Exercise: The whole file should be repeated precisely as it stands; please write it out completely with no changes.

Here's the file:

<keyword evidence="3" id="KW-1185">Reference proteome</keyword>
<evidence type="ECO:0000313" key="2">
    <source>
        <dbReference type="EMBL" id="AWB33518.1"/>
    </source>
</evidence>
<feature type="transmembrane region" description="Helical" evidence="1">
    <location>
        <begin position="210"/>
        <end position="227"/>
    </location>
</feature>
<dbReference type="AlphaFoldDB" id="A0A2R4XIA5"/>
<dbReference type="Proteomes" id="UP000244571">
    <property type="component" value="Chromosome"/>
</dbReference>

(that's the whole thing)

<keyword evidence="3" id="KW-1185">Reference proteome</keyword>
<evidence type="ECO:0000313" key="2">
    <source>
        <dbReference type="EMBL" id="AWB33518.1"/>
    </source>
</evidence>
<feature type="transmembrane region" description="Helical" evidence="1">
    <location>
        <begin position="210"/>
        <end position="227"/>
    </location>
</feature>
<dbReference type="AlphaFoldDB" id="A0A2R4XIA5"/>
<dbReference type="Proteomes" id="UP000244571">
    <property type="component" value="Chromosome"/>
</dbReference>